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  • Writer's pictureGiovanni Rusconi

The wedding reportage style

The wedding reportage style just after the ceremony

The bride and groom address the world after the ceremony as a married couple for the first time. The guests are close and this is the first time they share the joy of the newlyweds, welcome their wishes and celebrate the new union. If the photographer were to intrude at this point to take posed photographs, the ambiance and sense of the occasion would be instantly destroyed. Instead, this is the best opportunity all day to use the wedding reportage style to take photos.

Photojournalism, or reportage style wedding photography

Photojournalism, or reportage style wedding, has many similarities to journalistic photography focusing on human subjects. It's about recording events as they happen, with zero or limited interaction between the photographer and the subjects. The photographer's skill lies in anticipating the movements of a situation as it is unfolding to find himself in the best angle to capture the sequence.

Reportage photography should have a natural but professional touch, reflecting expressions, joys and emotions. Without these elements the images would be lifeless and affected. A very considered approach, whereby all images have some value, will be much more fruitful than a machine gun style and will significantly reduce the time spent choosing and reworking images.

Anticipating the movements and interactions between people is the secret in the wedding reportage style

Although wedding photography is focused on the "decisive moment", as Henri Cartier-Bresson called it, anticipating the sequence of events clearly increases the possibility of success. However special or avant-garde the couple may think they are in their wedding plan, there is necessarily a subtle, unchanged adherence to a certain standard format.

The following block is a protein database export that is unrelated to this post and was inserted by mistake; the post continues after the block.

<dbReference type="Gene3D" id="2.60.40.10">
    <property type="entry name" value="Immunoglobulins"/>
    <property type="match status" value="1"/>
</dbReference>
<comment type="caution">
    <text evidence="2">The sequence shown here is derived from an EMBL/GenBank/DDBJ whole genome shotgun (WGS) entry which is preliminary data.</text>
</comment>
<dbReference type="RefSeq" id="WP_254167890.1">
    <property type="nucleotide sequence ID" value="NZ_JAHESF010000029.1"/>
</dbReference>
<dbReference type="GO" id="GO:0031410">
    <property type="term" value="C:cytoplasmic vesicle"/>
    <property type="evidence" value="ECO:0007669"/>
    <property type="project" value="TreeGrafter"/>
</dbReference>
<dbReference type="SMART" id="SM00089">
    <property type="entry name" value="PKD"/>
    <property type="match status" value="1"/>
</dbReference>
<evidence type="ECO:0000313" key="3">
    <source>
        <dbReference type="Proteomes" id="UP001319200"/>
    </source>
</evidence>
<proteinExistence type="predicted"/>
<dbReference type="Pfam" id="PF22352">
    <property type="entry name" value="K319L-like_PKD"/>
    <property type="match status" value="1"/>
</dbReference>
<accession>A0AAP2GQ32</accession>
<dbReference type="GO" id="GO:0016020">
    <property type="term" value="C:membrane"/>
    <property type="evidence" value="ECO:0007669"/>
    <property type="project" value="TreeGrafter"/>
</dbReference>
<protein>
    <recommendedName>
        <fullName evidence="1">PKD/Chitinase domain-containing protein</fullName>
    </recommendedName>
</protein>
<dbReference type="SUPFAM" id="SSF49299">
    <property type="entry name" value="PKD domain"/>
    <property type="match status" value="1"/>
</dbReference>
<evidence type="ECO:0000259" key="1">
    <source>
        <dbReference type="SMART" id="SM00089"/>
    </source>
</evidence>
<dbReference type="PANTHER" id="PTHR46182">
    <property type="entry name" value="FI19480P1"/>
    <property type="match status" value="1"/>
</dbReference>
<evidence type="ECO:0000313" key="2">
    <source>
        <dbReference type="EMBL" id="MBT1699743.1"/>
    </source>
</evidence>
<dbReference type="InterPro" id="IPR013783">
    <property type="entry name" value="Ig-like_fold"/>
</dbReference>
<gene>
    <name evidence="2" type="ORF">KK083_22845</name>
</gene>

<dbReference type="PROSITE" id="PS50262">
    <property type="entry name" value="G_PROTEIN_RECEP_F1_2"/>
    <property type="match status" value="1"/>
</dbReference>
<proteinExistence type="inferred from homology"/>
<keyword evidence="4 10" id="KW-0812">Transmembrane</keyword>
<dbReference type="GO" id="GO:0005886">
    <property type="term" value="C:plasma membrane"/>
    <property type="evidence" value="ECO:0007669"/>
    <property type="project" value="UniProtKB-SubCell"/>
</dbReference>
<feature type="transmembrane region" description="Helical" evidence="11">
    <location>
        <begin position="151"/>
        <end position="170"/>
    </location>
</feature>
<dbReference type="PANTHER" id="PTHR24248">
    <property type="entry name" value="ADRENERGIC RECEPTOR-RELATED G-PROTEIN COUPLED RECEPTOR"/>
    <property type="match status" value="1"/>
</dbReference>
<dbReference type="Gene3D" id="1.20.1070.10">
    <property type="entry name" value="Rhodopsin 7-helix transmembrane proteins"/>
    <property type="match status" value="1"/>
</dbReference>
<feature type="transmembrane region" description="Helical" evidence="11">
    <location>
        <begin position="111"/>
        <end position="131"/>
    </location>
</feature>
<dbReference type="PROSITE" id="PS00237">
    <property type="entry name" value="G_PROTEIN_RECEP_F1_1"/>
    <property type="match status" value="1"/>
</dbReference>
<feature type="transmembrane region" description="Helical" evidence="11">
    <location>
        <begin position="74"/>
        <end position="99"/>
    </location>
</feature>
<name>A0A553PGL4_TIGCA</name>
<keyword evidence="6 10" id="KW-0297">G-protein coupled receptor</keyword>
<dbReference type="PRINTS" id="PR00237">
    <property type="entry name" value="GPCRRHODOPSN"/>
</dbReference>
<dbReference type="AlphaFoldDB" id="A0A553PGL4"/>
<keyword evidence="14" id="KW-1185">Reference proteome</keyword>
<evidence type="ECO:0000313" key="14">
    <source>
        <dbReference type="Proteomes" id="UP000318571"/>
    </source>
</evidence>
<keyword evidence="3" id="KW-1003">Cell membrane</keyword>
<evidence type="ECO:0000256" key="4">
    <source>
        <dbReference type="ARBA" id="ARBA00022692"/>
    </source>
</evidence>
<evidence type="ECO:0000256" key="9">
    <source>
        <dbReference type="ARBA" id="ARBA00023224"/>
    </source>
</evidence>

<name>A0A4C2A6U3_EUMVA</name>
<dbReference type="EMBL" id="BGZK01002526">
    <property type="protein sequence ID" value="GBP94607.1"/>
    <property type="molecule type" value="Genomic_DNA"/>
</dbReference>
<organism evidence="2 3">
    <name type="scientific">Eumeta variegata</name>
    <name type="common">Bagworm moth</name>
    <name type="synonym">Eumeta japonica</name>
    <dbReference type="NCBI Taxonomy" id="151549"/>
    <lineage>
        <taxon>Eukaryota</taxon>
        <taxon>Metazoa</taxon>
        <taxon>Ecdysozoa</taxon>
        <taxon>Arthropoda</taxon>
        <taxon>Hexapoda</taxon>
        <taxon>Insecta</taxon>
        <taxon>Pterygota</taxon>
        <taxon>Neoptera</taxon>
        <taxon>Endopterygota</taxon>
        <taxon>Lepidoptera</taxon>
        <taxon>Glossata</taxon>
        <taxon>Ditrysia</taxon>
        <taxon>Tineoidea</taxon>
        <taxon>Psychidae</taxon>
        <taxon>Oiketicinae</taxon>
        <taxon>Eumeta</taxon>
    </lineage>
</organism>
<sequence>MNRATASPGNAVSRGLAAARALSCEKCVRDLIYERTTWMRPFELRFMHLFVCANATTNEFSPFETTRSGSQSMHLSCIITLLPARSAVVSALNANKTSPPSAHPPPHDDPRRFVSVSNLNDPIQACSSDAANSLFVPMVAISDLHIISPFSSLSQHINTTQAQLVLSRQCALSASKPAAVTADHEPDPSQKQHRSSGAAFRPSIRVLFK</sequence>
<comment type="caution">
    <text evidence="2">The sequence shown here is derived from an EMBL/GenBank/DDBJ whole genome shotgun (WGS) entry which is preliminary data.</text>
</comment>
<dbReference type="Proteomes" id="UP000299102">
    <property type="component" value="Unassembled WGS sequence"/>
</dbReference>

By communicating diligently with the couple before the wedding and finding out as much as possible about them and their guests, we can ensure that we will be best prepared for any opportunities that may arise in the moment.

Considerations on the reportage

After the ceremony, there is a brief window of open emotion central to the story of the wedding day. It's time to work quickly, watching and anticipating the next move or expressions from our subjects and ready to click at the decisive moment.

One camera mounts an objective lens with 70-200 mm lenses, on a tripod, if necessary, for use at a distance. The other has a 28-70mm zoom for mingling with guests at close range. Both have a maximum aperture of f/2.8, which is important as the shallow depth of field helps separate the subject from the background particularly with a narrow crop on the head and shoulders.

Wedding photography - photo of bride hugging with son

Expressions are captured without the subjects' awareness. The point is not to try to blame people or make them look stupid, but to reflect the essence of the wedding day. There is the joy and happiness that lights up the faces of the brides when she identifies an old school friend, the jokes of the bridesmaids, the happy lightness of the couple, because the tiring part is over and the celebrations have just begun. Again, it's about telling the story of the day.

And also to look for the truly special moments of the day, which make wonderful independent images for the album, such as the bride embracing a groom. Needless to say, it is always good to keep the camera ready on interacting subjects.

A short sequence of shots works well in a group, such as when the bride and groom kiss.

The common mistake of the amateur photographer: the camera is not a machine gun

You cannot use your camera like a machine gun just outside the ceremony. If you are an amateur, try to control your camera and be selective with the photographs you take. Taking 50 shots hoping that one of them comes out well, regardless of not being a professional practice, is not even a guarantee of certainty of success, not even a single good image. If you have a camera glued to your face all the time, you won't be aware of what's happening around you. Use your peripheral vision, and try to maintain the spontaneity of the moments.

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